Test Driven Development
TDD is an evolutionary approach released in the 2000s which combines test-first development where you write a test before you write just enough production code to fulfill that test and refactoring.
Kent Beck has written a book "Test Driven Development: By Example"1, in which he follows two TDD projects from start to finish, illustrating techniques programmers can use to increase the quality of their work. The examples are followed by references to the featured TDD patterns and refactorings. This book emphasises on agile methods and fast development strategies.
Another interesting book written by David Astels "Test-Driven Development: A Practical Guide"2, it presents TDD from the perspective of the working programmer: real projects, real challenges, real solutions, ...real code. Dave Astels explains TDD through a start-to-finish project written in Java and using JUnit. He introduces powerful TDD tools and techniques; shows how to utilize refactoring, mock objects, and "programming by intention"; even introduces TDD frameworks for C++, C#/.NET, Python, VB6, Ruby, and Smalltalk. Invaluable for anyone who wants to write better code... and have more fun doing it!
What is the primary goal of TDD ?
One view is the goal of TDD is specification and not validation. In other words, it’s one way to think through your requirements or design before your write your functional code (implying that TDD is both an important agile requirements3 and agile design4 technique).
Another view is that TDD is a programming technique. As Ron Jeffries likes to say, the goal of TDD is to write clean code that works5.
What is TDD ?
The steps of test first development (TFD) are overviewed in the UML activity diagram. The first step is to quickly add a test, basically just enough code to fail. Next you run your tests, often the complete test suite although for sake of speed you may decide to run only a subset, to ensure that the new test does in fact fail. You then update your functional code to make it pass the new tests. The fourth step is to run your tests again. If they fail you need to update your functional code and retest. Once the tests pass the next step is to start over (you may first need to refactor any duplication out of your design as needed, turning TFD into TDD).
TDD = TFD + Refactoring
TDD completely turns traditional development around. When you first go to implement a new feature, the first question that you ask is whether the existing design is the best design possible that enables you to implement that functionality. If so, you proceed via a TFD approach. If not, you refactor it locally to change the portion of the design affected by the new feature, enabling you to add that feature as easy as possible. As a result you will always be improving the quality of your design, thereby making it easier to work with in the future.
Instead of writing functional code first and then your testing code as an afterthought, if you write it at all, you instead write your test code before your functional code. Furthermore, you do so in very small steps – one test and a small bit of corresponding functional code at a time. A programmer taking a TDD approach refuses to write a new function until there is first a test that fails because that function isn’t present. In fact, they refuse to add even a single line of code until a test exists for it. Once the test is in place they then do the work required to ensure that the test suite now passes (your new code may break several existing tests as well as the new one). This sounds simple in principle, but when you are first learning to take a TDD approach it proves require great discipline because it is easy to “slip” and write functional code without first writing a new test. One of the advantages of pair programming is that your pair helps you to stay on track.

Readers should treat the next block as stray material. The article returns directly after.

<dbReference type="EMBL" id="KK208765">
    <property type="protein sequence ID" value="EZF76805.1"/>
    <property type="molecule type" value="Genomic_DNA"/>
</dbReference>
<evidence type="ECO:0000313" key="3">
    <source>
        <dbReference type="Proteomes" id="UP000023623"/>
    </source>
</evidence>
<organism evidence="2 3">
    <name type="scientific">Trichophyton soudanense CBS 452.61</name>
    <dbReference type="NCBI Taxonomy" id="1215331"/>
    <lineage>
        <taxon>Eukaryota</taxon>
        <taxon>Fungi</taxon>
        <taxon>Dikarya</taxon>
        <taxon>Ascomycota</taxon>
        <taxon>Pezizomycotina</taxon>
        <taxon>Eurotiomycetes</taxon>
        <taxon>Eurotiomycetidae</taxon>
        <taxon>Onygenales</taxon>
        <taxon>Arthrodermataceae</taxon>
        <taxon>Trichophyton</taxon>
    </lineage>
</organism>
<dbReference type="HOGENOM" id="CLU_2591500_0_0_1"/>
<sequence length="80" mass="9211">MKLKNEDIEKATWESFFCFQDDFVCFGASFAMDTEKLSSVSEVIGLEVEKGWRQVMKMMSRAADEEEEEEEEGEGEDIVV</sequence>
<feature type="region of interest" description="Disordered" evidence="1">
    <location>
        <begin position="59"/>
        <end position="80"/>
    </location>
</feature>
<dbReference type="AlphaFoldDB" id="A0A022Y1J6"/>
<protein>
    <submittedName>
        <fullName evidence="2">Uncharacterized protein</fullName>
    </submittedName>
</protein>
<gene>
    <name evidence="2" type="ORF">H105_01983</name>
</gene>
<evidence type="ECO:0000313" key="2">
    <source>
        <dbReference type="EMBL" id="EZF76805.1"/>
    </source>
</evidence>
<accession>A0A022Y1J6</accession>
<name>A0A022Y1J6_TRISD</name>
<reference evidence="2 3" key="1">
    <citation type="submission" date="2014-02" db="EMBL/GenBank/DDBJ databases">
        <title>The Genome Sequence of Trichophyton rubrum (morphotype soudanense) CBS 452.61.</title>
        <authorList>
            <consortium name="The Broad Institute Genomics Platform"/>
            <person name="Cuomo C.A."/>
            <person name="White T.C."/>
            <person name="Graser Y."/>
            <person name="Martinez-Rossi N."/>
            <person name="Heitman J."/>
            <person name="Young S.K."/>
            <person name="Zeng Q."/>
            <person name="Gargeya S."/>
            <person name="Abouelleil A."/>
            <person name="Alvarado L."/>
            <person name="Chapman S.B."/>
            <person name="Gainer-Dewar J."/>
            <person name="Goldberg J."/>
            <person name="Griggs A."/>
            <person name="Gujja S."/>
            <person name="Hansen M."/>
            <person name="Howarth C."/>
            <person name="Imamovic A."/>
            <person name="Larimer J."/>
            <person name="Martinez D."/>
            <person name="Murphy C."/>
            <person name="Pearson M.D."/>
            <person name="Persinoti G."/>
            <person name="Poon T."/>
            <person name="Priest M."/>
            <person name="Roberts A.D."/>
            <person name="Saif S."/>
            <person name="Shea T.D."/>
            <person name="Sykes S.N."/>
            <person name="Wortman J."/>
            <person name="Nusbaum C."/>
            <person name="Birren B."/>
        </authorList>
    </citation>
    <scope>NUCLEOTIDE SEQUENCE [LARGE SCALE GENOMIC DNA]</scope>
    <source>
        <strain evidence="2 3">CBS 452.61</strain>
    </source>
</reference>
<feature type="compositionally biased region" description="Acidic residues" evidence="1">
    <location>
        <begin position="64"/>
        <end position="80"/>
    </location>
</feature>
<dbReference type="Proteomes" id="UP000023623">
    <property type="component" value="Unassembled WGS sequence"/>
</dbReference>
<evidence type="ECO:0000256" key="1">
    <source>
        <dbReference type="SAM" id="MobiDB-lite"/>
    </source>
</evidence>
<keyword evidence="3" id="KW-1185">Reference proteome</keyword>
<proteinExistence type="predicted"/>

The two TDD levels
|Acceptance TDD (ATDD): With ATDD you write a single acceptance test, or behavioral specification depending on your preferred terminology, and then just enough production functionality/code to fulfill that test. The goal of ATDD is to specify detailed, executable requirements for your solution on a just in time (JIT) basis. ATDD is also called Behavior Driven Development (BDD).||Developer TDD: With developer TDD you write a single developer test, sometimes inaccurately referred to as a unit test, and then just enough production code to fulfill that test. The goal of developer TDD is to specify a detailed, executable design for your solution on a JIT basis. Developer TDD is often simply called TDD.|
This diagram shows us how ATDD and developer TDD fit together. Ideally, you'll write a single acceptance test, then to implement the production code required to fulfill that test you'll take a developer TDD approach. This in turn requires you to iterate several times through the write a test, write production code, get it working cycle at the developer TDD level. This diagram assumes that you're doing both, although it is possible to do either one without the other. In fact, some teams will do developer TDD without doing ATDD, although if you're doing ATDD then it's pretty much certain you're also doing developer TDD. The challenge is that both forms of TDD require practitioners to have technical testing skills, skills that many requirement professionals often don't have (yet another reason why generalizing specialists are preferable to specialists).